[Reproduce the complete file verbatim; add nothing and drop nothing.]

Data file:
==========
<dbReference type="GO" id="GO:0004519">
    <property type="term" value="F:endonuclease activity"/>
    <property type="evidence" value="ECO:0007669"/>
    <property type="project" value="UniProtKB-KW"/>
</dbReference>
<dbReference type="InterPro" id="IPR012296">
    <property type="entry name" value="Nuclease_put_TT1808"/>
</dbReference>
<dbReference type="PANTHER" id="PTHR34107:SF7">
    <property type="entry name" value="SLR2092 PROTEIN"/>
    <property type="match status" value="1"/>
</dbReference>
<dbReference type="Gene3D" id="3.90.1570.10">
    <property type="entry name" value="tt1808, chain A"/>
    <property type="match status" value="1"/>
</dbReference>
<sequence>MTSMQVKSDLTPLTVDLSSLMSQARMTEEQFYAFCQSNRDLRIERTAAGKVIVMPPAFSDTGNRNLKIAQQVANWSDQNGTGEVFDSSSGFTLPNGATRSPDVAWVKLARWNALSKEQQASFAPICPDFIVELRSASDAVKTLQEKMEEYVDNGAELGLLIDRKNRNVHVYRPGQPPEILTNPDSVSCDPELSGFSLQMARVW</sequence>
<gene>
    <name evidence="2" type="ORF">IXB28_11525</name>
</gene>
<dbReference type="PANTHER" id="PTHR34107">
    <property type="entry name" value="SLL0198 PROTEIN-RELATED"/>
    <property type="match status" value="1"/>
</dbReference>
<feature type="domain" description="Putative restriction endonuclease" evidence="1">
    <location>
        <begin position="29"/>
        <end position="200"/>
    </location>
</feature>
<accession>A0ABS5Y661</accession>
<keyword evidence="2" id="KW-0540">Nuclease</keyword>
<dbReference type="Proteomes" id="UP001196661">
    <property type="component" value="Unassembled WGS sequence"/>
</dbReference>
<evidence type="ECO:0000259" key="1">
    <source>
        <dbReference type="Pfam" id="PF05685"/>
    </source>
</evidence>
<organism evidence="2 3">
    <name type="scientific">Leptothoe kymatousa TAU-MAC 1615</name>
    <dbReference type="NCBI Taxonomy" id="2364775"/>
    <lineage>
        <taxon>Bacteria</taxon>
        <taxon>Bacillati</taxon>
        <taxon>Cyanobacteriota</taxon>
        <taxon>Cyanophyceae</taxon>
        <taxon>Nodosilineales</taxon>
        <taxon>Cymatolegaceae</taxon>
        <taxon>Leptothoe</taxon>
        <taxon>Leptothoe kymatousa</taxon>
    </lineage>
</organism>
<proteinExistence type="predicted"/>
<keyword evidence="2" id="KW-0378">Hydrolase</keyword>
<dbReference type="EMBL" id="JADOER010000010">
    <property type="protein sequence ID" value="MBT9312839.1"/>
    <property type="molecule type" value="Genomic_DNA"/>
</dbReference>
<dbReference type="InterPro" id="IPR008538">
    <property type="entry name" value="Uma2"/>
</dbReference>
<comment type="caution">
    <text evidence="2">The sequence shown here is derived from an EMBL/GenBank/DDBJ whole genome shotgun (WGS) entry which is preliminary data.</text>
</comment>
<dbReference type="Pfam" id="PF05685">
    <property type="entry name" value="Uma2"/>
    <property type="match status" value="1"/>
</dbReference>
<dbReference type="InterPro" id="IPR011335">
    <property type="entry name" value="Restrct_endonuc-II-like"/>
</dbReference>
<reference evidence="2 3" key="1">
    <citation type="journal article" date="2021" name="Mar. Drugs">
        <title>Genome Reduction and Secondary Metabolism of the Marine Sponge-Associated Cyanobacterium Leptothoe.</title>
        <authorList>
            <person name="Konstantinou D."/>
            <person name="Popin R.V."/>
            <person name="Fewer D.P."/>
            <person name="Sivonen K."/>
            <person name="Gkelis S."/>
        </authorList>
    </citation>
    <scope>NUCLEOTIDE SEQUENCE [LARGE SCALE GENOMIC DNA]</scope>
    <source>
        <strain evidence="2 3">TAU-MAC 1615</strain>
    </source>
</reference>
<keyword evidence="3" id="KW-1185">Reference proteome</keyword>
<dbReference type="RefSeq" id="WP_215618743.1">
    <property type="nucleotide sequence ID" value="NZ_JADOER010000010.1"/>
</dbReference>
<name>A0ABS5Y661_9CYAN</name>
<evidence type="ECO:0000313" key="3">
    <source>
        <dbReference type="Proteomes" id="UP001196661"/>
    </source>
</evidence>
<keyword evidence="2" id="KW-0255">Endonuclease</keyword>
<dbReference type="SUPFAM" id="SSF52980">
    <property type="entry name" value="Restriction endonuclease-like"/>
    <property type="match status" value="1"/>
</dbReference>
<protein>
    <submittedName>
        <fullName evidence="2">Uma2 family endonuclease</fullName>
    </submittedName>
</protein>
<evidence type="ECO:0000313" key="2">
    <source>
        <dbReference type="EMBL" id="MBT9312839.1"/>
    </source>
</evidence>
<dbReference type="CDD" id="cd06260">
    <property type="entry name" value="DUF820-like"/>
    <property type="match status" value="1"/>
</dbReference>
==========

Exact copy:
<dbReference type="GO" id="GO:0004519">
    <property type="term" value="F:endonuclease activity"/>
    <property type="evidence" value="ECO:0007669"/>
    <property type="project" value="UniProtKB-KW"/>
</dbReference>
<dbReference type="InterPro" id="IPR012296">
    <property type="entry name" value="Nuclease_put_TT1808"/>
</dbReference>
<dbReference type="PANTHER" id="PTHR34107:SF7">
    <property type="entry name" value="SLR2092 PROTEIN"/>
    <property type="match status" value="1"/>
</dbReference>
<dbReference type="Gene3D" id="3.90.1570.10">
    <property type="entry name" value="tt1808, chain A"/>
    <property type="match status" value="1"/>
</dbReference>
<sequence>MTSMQVKSDLTPLTVDLSSLMSQARMTEEQFYAFCQSNRDLRIERTAAGKVIVMPPAFSDTGNRNLKIAQQVANWSDQNGTGEVFDSSSGFTLPNGATRSPDVAWVKLARWNALSKEQQASFAPICPDFIVELRSASDAVKTLQEKMEEYVDNGAELGLLIDRKNRNVHVYRPGQPPEILTNPDSVSCDPELSGFSLQMARVW</sequence>
<gene>
    <name evidence="2" type="ORF">IXB28_11525</name>
</gene>
<dbReference type="PANTHER" id="PTHR34107">
    <property type="entry name" value="SLL0198 PROTEIN-RELATED"/>
    <property type="match status" value="1"/>
</dbReference>
<feature type="domain" description="Putative restriction endonuclease" evidence="1">
    <location>
        <begin position="29"/>
        <end position="200"/>
    </location>
</feature>
<accession>A0ABS5Y661</accession>
<keyword evidence="2" id="KW-0540">Nuclease</keyword>
<dbReference type="Proteomes" id="UP001196661">
    <property type="component" value="Unassembled WGS sequence"/>
</dbReference>
<evidence type="ECO:0000259" key="1">
    <source>
        <dbReference type="Pfam" id="PF05685"/>
    </source>
</evidence>
<organism evidence="2 3">
    <name type="scientific">Leptothoe kymatousa TAU-MAC 1615</name>
    <dbReference type="NCBI Taxonomy" id="2364775"/>
    <lineage>
        <taxon>Bacteria</taxon>
        <taxon>Bacillati</taxon>
        <taxon>Cyanobacteriota</taxon>
        <taxon>Cyanophyceae</taxon>
        <taxon>Nodosilineales</taxon>
        <taxon>Cymatolegaceae</taxon>
        <taxon>Leptothoe</taxon>
        <taxon>Leptothoe kymatousa</taxon>
    </lineage>
</organism>
<proteinExistence type="predicted"/>
<keyword evidence="2" id="KW-0378">Hydrolase</keyword>
<dbReference type="EMBL" id="JADOER010000010">
    <property type="protein sequence ID" value="MBT9312839.1"/>
    <property type="molecule type" value="Genomic_DNA"/>
</dbReference>
<dbReference type="InterPro" id="IPR008538">
    <property type="entry name" value="Uma2"/>
</dbReference>
<comment type="caution">
    <text evidence="2">The sequence shown here is derived from an EMBL/GenBank/DDBJ whole genome shotgun (WGS) entry which is preliminary data.</text>
</comment>
<dbReference type="Pfam" id="PF05685">
    <property type="entry name" value="Uma2"/>
    <property type="match status" value="1"/>
</dbReference>
<dbReference type="InterPro" id="IPR011335">
    <property type="entry name" value="Restrct_endonuc-II-like"/>
</dbReference>
<reference evidence="2 3" key="1">
    <citation type="journal article" date="2021" name="Mar. Drugs">
        <title>Genome Reduction and Secondary Metabolism of the Marine Sponge-Associated Cyanobacterium Leptothoe.</title>
        <authorList>
            <person name="Konstantinou D."/>
            <person name="Popin R.V."/>
            <person name="Fewer D.P."/>
            <person name="Sivonen K."/>
            <person name="Gkelis S."/>
        </authorList>
    </citation>
    <scope>NUCLEOTIDE SEQUENCE [LARGE SCALE GENOMIC DNA]</scope>
    <source>
        <strain evidence="2 3">TAU-MAC 1615</strain>
    </source>
</reference>
<keyword evidence="3" id="KW-1185">Reference proteome</keyword>
<dbReference type="RefSeq" id="WP_215618743.1">
    <property type="nucleotide sequence ID" value="NZ_JADOER010000010.1"/>
</dbReference>
<name>A0ABS5Y661_9CYAN</name>
<evidence type="ECO:0000313" key="3">
    <source>
        <dbReference type="Proteomes" id="UP001196661"/>
    </source>
</evidence>
<keyword evidence="2" id="KW-0255">Endonuclease</keyword>
<dbReference type="SUPFAM" id="SSF52980">
    <property type="entry name" value="Restriction endonuclease-like"/>
    <property type="match status" value="1"/>
</dbReference>
<protein>
    <submittedName>
        <fullName evidence="2">Uma2 family endonuclease</fullName>
    </submittedName>
</protein>
<evidence type="ECO:0000313" key="2">
    <source>
        <dbReference type="EMBL" id="MBT9312839.1"/>
    </source>
</evidence>
<dbReference type="CDD" id="cd06260">
    <property type="entry name" value="DUF820-like"/>
    <property type="match status" value="1"/>
</dbReference>